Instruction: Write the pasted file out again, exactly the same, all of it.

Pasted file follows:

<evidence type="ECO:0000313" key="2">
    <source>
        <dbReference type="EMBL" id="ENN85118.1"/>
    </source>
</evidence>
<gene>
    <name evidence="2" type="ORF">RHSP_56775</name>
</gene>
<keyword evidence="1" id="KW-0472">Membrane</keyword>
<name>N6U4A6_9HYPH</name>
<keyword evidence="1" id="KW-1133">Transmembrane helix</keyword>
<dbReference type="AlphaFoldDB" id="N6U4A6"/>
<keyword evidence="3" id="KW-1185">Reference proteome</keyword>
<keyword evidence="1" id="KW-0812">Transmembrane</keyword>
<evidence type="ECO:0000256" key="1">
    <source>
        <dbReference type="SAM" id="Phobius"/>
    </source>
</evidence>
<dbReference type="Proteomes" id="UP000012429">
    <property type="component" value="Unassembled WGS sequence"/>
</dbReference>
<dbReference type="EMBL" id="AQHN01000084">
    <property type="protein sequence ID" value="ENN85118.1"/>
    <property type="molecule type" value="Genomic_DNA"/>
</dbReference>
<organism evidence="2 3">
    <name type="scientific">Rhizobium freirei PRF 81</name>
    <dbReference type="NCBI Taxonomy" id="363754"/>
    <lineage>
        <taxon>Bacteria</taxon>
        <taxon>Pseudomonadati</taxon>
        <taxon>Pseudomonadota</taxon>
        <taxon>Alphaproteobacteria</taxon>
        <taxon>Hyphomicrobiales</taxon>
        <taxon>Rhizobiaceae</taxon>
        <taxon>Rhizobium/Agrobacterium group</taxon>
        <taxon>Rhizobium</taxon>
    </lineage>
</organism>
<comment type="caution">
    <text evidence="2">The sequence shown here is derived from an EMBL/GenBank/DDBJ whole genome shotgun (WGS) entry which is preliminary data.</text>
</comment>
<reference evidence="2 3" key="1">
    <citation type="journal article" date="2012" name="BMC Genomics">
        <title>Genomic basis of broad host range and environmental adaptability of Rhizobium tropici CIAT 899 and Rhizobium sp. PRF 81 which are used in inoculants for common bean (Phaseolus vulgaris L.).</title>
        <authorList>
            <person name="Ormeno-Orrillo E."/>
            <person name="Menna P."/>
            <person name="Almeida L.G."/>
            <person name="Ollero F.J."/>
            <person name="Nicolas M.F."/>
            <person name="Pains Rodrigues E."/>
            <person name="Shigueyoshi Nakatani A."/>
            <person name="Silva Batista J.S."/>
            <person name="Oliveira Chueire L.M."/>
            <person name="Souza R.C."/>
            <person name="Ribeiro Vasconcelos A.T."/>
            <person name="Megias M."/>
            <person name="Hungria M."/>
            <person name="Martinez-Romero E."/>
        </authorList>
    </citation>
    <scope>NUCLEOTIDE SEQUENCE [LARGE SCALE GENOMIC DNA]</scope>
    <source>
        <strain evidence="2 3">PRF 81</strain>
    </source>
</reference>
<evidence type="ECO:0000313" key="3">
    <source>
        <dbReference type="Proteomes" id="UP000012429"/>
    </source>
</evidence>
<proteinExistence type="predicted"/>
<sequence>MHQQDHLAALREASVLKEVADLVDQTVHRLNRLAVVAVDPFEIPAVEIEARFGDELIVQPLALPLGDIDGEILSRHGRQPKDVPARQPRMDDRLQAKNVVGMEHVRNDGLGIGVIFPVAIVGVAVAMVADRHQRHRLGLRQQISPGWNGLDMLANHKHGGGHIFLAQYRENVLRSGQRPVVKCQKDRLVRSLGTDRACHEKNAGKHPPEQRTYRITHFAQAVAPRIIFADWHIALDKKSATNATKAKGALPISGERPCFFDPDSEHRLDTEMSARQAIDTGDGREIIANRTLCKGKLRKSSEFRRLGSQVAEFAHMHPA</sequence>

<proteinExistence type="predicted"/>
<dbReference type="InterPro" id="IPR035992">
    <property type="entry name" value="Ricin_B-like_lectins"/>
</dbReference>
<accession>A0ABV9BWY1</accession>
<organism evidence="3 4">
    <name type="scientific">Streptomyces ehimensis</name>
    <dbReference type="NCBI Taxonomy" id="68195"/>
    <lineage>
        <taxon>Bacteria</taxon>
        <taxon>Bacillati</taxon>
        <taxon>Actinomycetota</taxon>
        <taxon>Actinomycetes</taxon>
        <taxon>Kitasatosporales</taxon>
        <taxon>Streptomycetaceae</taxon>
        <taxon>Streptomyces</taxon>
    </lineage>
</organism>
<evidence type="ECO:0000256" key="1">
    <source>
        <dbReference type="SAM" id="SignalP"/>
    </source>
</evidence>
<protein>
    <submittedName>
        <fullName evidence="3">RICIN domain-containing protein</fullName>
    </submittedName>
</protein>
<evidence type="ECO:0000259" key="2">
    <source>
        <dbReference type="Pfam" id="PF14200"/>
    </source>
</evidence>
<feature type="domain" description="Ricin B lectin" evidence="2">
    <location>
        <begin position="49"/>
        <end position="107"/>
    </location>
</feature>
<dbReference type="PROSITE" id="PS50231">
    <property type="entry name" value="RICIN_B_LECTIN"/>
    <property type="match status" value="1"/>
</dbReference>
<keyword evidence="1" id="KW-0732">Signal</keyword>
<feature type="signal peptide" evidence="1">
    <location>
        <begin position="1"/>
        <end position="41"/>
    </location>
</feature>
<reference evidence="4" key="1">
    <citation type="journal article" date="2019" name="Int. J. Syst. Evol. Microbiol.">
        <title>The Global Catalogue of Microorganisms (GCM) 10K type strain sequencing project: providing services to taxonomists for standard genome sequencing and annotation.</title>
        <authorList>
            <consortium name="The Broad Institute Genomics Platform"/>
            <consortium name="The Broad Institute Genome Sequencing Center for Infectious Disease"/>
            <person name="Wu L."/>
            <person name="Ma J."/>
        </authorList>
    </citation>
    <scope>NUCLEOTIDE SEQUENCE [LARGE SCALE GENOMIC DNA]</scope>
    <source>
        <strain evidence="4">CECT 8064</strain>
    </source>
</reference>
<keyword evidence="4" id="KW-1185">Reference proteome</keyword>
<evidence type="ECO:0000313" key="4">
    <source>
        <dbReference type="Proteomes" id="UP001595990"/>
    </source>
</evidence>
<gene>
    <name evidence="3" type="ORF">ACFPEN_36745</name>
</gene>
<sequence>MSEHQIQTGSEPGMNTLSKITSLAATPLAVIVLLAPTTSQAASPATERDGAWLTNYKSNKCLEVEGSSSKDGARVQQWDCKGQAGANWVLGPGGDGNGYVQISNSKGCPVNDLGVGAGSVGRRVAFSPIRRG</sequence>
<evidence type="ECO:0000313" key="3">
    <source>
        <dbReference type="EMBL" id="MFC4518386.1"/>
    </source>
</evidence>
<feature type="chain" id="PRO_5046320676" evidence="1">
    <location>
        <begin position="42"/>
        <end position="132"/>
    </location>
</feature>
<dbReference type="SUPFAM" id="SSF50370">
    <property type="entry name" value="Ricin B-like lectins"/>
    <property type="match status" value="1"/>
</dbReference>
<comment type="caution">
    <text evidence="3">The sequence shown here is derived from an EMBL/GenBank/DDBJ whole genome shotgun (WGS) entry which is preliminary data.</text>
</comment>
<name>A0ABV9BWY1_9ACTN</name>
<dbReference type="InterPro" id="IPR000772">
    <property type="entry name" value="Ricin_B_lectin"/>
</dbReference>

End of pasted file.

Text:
<evidence type="ECO:0000313" key="2">
    <source>
        <dbReference type="EMBL" id="ENN85118.1"/>
    </source>
</evidence>
<gene>
    <name evidence="2" type="ORF">RHSP_56775</name>
</gene>
<keyword evidence="1" id="KW-0472">Membrane</keyword>
<name>N6U4A6_9HYPH</name>
<keyword evidence="1" id="KW-1133">Transmembrane helix</keyword>
<dbReference type="AlphaFoldDB" id="N6U4A6"/>
<keyword evidence="3" id="KW-1185">Reference proteome</keyword>
<keyword evidence="1" id="KW-0812">Transmembrane</keyword>
<evidence type="ECO:0000256" key="1">
    <source>
        <dbReference type="SAM" id="Phobius"/>
    </source>
</evidence>
<dbReference type="Proteomes" id="UP000012429">
    <property type="component" value="Unassembled WGS sequence"/>
</dbReference>
<dbReference type="EMBL" id="AQHN01000084">
    <property type="protein sequence ID" value="ENN85118.1"/>
    <property type="molecule type" value="Genomic_DNA"/>
</dbReference>
<organism evidence="2 3">
    <name type="scientific">Rhizobium freirei PRF 81</name>
    <dbReference type="NCBI Taxonomy" id="363754"/>
    <lineage>
        <taxon>Bacteria</taxon>
        <taxon>Pseudomonadati</taxon>
        <taxon>Pseudomonadota</taxon>
        <taxon>Alphaproteobacteria</taxon>
        <taxon>Hyphomicrobiales</taxon>
        <taxon>Rhizobiaceae</taxon>
        <taxon>Rhizobium/Agrobacterium group</taxon>
        <taxon>Rhizobium</taxon>
    </lineage>
</organism>
<comment type="caution">
    <text evidence="2">The sequence shown here is derived from an EMBL/GenBank/DDBJ whole genome shotgun (WGS) entry which is preliminary data.</text>
</comment>
<reference evidence="2 3" key="1">
    <citation type="journal article" date="2012" name="BMC Genomics">
        <title>Genomic basis of broad host range and environmental adaptability of Rhizobium tropici CIAT 899 and Rhizobium sp. PRF 81 which are used in inoculants for common bean (Phaseolus vulgaris L.).</title>
        <authorList>
            <person name="Ormeno-Orrillo E."/>
            <person name="Menna P."/>
            <person name="Almeida L.G."/>
            <person name="Ollero F.J."/>
            <person name="Nicolas M.F."/>
            <person name="Pains Rodrigues E."/>
            <person name="Shigueyoshi Nakatani A."/>
            <person name="Silva Batista J.S."/>
            <person name="Oliveira Chueire L.M."/>
            <person name="Souza R.C."/>
            <person name="Ribeiro Vasconcelos A.T."/>
            <person name="Megias M."/>
            <person name="Hungria M."/>
            <person name="Martinez-Romero E."/>
        </authorList>
    </citation>
    <scope>NUCLEOTIDE SEQUENCE [LARGE SCALE GENOMIC DNA]</scope>
    <source>
        <strain evidence="2 3">PRF 81</strain>
    </source>
</reference>
<evidence type="ECO:0000313" key="3">
    <source>
        <dbReference type="Proteomes" id="UP000012429"/>
    </source>
</evidence>
<proteinExistence type="predicted"/>
<sequence>MHQQDHLAALREASVLKEVADLVDQTVHRLNRLAVVAVDPFEIPAVEIEARFGDELIVQPLALPLGDIDGEILSRHGRQPKDVPARQPRMDDRLQAKNVVGMEHVRNDGLGIGVIFPVAIVGVAVAMVADRHQRHRLGLRQQISPGWNGLDMLANHKHGGGHIFLAQYRENVLRSGQRPVVKCQKDRLVRSLGTDRACHEKNAGKHPPEQRTYRITHFAQAVAPRIIFADWHIALDKKSATNATKAKGALPISGERPCFFDPDSEHRLDTEMSARQAIDTGDGREIIANRTLCKGKLRKSSEFRRLGSQVAEFAHMHPA</sequence>

<proteinExistence type="predicted"/>
<dbReference type="InterPro" id="IPR035992">
    <property type="entry name" value="Ricin_B-like_lectins"/>
</dbReference>
<accession>A0ABV9BWY1</accession>
<organism evidence="3 4">
    <name type="scientific">Streptomyces ehimensis</name>
    <dbReference type="NCBI Taxonomy" id="68195"/>
    <lineage>
        <taxon>Bacteria</taxon>
        <taxon>Bacillati</taxon>
        <taxon>Actinomycetota</taxon>
        <taxon>Actinomycetes</taxon>
        <taxon>Kitasatosporales</taxon>
        <taxon>Streptomycetaceae</taxon>
        <taxon>Streptomyces</taxon>
    </lineage>
</organism>
<evidence type="ECO:0000256" key="1">
    <source>
        <dbReference type="SAM" id="SignalP"/>
    </source>
</evidence>
<protein>
    <submittedName>
        <fullName evidence="3">RICIN domain-containing protein</fullName>
    </submittedName>
</protein>
<evidence type="ECO:0000259" key="2">
    <source>
        <dbReference type="Pfam" id="PF14200"/>
    </source>
</evidence>
<feature type="domain" description="Ricin B lectin" evidence="2">
    <location>
        <begin position="49"/>
        <end position="107"/>
    </location>
</feature>
<dbReference type="PROSITE" id="PS50231">
    <property type="entry name" value="RICIN_B_LECTIN"/>
    <property type="match status" value="1"/>
</dbReference>
<keyword evidence="1" id="KW-0732">Signal</keyword>
<feature type="signal peptide" evidence="1">
    <location>
        <begin position="1"/>
        <end position="41"/>
    </location>
</feature>
<reference evidence="4" key="1">
    <citation type="journal article" date="2019" name="Int. J. Syst. Evol. Microbiol.">
        <title>The Global Catalogue of Microorganisms (GCM) 10K type strain sequencing project: providing services to taxonomists for standard genome sequencing and annotation.</title>
        <authorList>
            <consortium name="The Broad Institute Genomics Platform"/>
            <consortium name="The Broad Institute Genome Sequencing Center for Infectious Disease"/>
            <person name="Wu L."/>
            <person name="Ma J."/>
        </authorList>
    </citation>
    <scope>NUCLEOTIDE SEQUENCE [LARGE SCALE GENOMIC DNA]</scope>
    <source>
        <strain evidence="4">CECT 8064</strain>
    </source>
</reference>
<keyword evidence="4" id="KW-1185">Reference proteome</keyword>
<evidence type="ECO:0000313" key="4">
    <source>
        <dbReference type="Proteomes" id="UP001595990"/>
    </source>
</evidence>
<gene>
    <name evidence="3" type="ORF">ACFPEN_36745</name>
</gene>
<sequence>MSEHQIQTGSEPGMNTLSKITSLAATPLAVIVLLAPTTSQAASPATERDGAWLTNYKSNKCLEVEGSSSKDGARVQQWDCKGQAGANWVLGPGGDGNGYVQISNSKGCPVNDLGVGAGSVGRRVAFSPIRRG</sequence>
<evidence type="ECO:0000313" key="3">
    <source>
        <dbReference type="EMBL" id="MFC4518386.1"/>
    </source>
</evidence>
<feature type="chain" id="PRO_5046320676" evidence="1">
    <location>
        <begin position="42"/>
        <end position="132"/>
    </location>
</feature>
<dbReference type="SUPFAM" id="SSF50370">
    <property type="entry name" value="Ricin B-like lectins"/>
    <property type="match status" value="1"/>
</dbReference>
<comment type="caution">
    <text evidence="3">The sequence shown here is derived from an EMBL/GenBank/DDBJ whole genome shotgun (WGS) entry which is preliminary data.</text>
</comment>
<name>A0ABV9BWY1_9ACTN</name>
<dbReference type="InterPro" id="IPR000772">
    <property type="entry name" value="Ricin_B_lectin"/>
</dbReference>